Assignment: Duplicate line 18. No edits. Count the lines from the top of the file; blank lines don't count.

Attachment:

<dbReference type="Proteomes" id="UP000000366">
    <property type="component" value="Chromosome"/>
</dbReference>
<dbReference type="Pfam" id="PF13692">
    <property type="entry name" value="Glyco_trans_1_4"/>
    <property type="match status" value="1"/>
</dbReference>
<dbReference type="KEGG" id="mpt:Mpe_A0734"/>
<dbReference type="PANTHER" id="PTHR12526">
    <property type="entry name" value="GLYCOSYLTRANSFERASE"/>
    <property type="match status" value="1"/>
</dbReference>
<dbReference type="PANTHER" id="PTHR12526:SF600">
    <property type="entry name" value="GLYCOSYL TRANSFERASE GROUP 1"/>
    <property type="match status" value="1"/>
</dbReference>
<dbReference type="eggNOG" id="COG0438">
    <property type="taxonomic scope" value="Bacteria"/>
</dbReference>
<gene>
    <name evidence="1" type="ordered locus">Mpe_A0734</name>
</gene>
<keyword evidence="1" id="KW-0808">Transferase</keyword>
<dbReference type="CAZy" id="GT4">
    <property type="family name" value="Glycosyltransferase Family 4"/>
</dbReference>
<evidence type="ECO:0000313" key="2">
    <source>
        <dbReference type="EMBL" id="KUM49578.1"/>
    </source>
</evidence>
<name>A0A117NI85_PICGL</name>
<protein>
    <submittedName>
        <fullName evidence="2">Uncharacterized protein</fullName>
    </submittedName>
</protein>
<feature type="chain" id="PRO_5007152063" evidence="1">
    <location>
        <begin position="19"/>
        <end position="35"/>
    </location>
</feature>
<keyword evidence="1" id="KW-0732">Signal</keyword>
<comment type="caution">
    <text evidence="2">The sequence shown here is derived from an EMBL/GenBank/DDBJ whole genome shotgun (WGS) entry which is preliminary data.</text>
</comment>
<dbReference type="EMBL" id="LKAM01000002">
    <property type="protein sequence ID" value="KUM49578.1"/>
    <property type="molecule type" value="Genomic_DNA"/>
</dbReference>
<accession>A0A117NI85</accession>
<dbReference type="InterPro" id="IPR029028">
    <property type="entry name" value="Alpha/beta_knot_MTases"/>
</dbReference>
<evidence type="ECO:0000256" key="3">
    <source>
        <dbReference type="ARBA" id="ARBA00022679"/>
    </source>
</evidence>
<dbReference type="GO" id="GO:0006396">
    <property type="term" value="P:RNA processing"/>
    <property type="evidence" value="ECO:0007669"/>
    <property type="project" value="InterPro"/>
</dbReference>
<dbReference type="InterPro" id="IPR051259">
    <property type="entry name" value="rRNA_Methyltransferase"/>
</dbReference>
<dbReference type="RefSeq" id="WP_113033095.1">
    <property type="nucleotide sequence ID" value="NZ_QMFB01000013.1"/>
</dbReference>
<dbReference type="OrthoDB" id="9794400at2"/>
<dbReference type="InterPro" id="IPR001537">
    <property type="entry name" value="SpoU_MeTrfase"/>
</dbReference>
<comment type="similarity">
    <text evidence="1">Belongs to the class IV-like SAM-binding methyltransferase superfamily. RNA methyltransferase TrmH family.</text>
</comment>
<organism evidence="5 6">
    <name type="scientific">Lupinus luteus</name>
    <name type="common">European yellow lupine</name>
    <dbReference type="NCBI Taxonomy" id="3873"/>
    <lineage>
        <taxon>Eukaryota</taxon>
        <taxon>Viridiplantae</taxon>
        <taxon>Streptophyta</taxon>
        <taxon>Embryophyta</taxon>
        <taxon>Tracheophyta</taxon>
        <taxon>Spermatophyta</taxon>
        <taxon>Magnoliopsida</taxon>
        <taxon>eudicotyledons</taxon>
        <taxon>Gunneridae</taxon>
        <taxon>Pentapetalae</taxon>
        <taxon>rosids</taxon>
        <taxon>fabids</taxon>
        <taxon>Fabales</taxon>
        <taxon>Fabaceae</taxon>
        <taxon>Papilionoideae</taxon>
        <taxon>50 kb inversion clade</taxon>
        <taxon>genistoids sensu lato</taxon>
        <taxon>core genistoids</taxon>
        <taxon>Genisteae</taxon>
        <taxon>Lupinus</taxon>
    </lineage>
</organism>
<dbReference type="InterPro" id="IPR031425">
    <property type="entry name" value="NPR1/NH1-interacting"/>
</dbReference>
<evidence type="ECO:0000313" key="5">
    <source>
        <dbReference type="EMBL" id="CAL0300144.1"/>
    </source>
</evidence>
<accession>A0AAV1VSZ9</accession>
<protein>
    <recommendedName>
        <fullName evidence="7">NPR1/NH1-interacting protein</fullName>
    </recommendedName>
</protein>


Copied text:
    <property type="taxonomic scope" value="Bacteria"/>